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All Quiet On The Western Front

1870 words - 8 pages

"All Quiet On The Western Front" An examination of the horror and futility of war in ?All Quiet On The Western Front" as shown through three main areas; setting, character, and style."All Quiet On The Western Front" by Erich Maria Remarque is a powerful portrayal of life in the German trenches during World War one. The story tells us of a group of classmates who decide to join the army at the age of nineteen, and follows their exploits during their time in the war. The story has a very strong sense of comradeship and emphasizes the futility of war which telling a tale full of death and horror, but is lightened by amusing anecdotes which lightened life in the trenches.The majority of the ...view middle of the document...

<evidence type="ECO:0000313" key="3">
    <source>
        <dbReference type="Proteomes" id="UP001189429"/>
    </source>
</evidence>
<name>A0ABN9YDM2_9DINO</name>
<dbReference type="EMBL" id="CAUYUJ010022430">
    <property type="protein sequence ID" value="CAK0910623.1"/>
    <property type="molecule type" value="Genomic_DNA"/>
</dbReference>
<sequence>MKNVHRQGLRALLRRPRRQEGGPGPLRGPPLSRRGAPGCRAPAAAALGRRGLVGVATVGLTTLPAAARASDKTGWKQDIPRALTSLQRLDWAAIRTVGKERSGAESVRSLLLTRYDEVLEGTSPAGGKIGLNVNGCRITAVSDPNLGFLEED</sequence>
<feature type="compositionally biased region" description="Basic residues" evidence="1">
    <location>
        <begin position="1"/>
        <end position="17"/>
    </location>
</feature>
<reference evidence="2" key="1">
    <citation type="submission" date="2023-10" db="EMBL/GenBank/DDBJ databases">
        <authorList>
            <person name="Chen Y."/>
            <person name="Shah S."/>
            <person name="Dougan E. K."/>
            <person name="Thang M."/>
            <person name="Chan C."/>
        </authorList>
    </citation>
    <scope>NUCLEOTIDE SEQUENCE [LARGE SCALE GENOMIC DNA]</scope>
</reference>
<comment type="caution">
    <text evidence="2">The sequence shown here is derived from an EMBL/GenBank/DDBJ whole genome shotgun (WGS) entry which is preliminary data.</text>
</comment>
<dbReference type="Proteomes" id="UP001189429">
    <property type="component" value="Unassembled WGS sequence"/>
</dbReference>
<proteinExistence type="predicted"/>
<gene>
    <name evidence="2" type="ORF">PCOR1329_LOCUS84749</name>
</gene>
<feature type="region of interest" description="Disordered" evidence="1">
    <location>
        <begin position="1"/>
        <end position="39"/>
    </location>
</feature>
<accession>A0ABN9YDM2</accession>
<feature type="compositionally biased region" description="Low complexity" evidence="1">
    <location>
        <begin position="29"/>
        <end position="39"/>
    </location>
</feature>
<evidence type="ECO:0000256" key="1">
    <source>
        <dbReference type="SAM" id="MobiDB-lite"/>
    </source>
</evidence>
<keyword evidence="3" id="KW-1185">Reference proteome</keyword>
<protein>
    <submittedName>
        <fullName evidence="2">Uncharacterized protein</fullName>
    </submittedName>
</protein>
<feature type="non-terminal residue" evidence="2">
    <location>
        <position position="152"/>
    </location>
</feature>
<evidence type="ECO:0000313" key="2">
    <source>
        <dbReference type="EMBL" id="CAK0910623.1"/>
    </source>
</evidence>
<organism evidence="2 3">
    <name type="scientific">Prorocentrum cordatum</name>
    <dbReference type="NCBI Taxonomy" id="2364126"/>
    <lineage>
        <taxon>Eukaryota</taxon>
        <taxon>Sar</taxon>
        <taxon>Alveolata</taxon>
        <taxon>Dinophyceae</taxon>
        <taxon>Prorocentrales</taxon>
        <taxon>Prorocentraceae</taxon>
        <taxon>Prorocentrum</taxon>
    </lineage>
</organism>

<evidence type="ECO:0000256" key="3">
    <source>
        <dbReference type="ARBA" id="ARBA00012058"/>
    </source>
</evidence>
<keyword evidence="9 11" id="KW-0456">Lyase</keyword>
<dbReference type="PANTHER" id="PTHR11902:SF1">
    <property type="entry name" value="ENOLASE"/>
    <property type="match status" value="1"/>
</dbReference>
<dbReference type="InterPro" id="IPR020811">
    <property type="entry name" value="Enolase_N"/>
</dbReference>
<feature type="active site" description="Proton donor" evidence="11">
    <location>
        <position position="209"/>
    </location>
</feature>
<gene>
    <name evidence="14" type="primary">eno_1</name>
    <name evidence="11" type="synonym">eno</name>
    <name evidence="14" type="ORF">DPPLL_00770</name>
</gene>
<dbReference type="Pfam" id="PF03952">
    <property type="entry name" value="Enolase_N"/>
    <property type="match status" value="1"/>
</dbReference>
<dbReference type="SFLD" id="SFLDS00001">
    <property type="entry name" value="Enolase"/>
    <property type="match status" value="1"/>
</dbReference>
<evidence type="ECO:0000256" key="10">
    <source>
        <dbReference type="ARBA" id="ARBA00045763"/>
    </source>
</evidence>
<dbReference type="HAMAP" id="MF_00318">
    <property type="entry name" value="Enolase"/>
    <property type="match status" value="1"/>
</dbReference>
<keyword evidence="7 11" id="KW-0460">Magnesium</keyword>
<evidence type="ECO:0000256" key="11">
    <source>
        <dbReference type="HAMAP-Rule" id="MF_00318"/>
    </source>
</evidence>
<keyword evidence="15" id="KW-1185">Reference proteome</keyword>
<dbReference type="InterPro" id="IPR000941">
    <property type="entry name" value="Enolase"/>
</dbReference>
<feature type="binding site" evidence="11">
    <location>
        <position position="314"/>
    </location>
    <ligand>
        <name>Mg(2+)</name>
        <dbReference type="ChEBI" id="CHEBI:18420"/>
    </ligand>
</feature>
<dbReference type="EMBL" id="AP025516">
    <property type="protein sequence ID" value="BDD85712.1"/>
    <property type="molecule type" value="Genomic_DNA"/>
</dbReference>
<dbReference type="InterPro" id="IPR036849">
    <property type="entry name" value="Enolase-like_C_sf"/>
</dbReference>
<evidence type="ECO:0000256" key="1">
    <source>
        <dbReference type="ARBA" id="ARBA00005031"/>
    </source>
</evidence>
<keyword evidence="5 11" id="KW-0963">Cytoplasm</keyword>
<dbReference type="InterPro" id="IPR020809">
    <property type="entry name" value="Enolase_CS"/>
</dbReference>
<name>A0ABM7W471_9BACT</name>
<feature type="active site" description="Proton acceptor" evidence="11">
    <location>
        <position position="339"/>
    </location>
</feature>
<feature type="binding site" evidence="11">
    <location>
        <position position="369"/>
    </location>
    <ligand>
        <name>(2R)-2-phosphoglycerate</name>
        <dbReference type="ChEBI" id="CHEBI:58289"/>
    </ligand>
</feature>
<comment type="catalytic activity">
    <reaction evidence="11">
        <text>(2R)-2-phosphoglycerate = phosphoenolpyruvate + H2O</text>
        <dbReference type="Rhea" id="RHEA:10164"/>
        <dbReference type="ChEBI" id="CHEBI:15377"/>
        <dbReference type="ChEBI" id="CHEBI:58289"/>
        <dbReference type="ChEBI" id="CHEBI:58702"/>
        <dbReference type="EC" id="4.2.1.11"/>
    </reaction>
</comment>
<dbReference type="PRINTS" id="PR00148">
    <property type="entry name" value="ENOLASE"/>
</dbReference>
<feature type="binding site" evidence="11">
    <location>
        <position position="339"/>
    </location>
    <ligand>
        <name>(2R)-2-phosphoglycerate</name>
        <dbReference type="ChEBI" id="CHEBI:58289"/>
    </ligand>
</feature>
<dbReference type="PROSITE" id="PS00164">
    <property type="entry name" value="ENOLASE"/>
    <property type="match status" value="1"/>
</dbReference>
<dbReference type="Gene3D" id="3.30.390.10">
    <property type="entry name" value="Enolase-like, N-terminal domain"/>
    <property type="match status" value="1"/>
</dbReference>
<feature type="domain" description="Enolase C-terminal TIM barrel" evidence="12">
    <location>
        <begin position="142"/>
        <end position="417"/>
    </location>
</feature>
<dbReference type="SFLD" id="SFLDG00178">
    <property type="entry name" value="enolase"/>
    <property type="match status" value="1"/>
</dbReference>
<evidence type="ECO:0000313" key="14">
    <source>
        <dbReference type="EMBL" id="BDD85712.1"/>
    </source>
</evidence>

Through the detail of the uniform, this description also provides a strong contrast between what could be considered to be extremely weak actions, and the order and discipline enforced by the army, yet this man is merely another fatality added to the previous millions. The atmosphere of futility is enhanced quite significantly through the word choice used here, we are clearly shown how this living, breathing, thinking man has been reduced to mere dead flesh. This provides a strong sense of reality attached to death and highlights the true loss suffered. Through this description we can almost personally experience this sight, which adds significantly to the atmosphere of waste, as we were introduced to this person, yet his life has ended so very suddenly afterwards.Another example of the extent of fatalities suffered, is further in the text, when we are told of the officer's cook who has prepared food for one hundred and fifty men, yet when the soldiers return, he refuses to serve them until the rest appear, as only eighty men are present, the other sixty men have either been seriously injured, or have died. This news has quite a strong effect on the cook; he is staggered, and disconcerted. We gain the feeling that the cook, as he deals with the number of rations, has a greater sense of the tragedy, whereas the soldiers find that the amount dead is merely a number. The author has used this event very effectively. In conveying the losses suffered the author highlights the way in which the soldiers have been toughened by their experiences at war which seen to be too terrible to contemplate, yet this reveals a stronger will to survive in such a futile war.The author effectively also uses the characters within the story to reveal this sense of futility to the reader. The most prominent example is the reaction of one of the friends, Tjaden, who as it seems, is completely aware of their current situation, yet behaves in quite an apathetic, and carefree manner This is very obvious when he is told by the cook that the entire group must be present before anyone can be served: "You must all be here first", Tjaden grinned, "we are all here" It seems that despite, their losses, Tjadens? attitude is one of joy, this could be perhaps out of gratitude of still being alive, or simply that the enormous losses results in a greater ration for him, we find it quite strange that he should grin at this time, and be so casual about their situation, this is enhanced further, when he explains where the rest of the men are: "Either in the dressing station or pushing up daisies" The author has used this event very effectively in showing the necessary attitudes required in order for survival during trench warfare. This example clearly shows the change undertaken by humans in this situation, Tjadens' behaviour is far more extreme in comparison to the other soldiers' opinions, as he shows an acceptance to the inevitability of losses of life at war in comparison to the others...


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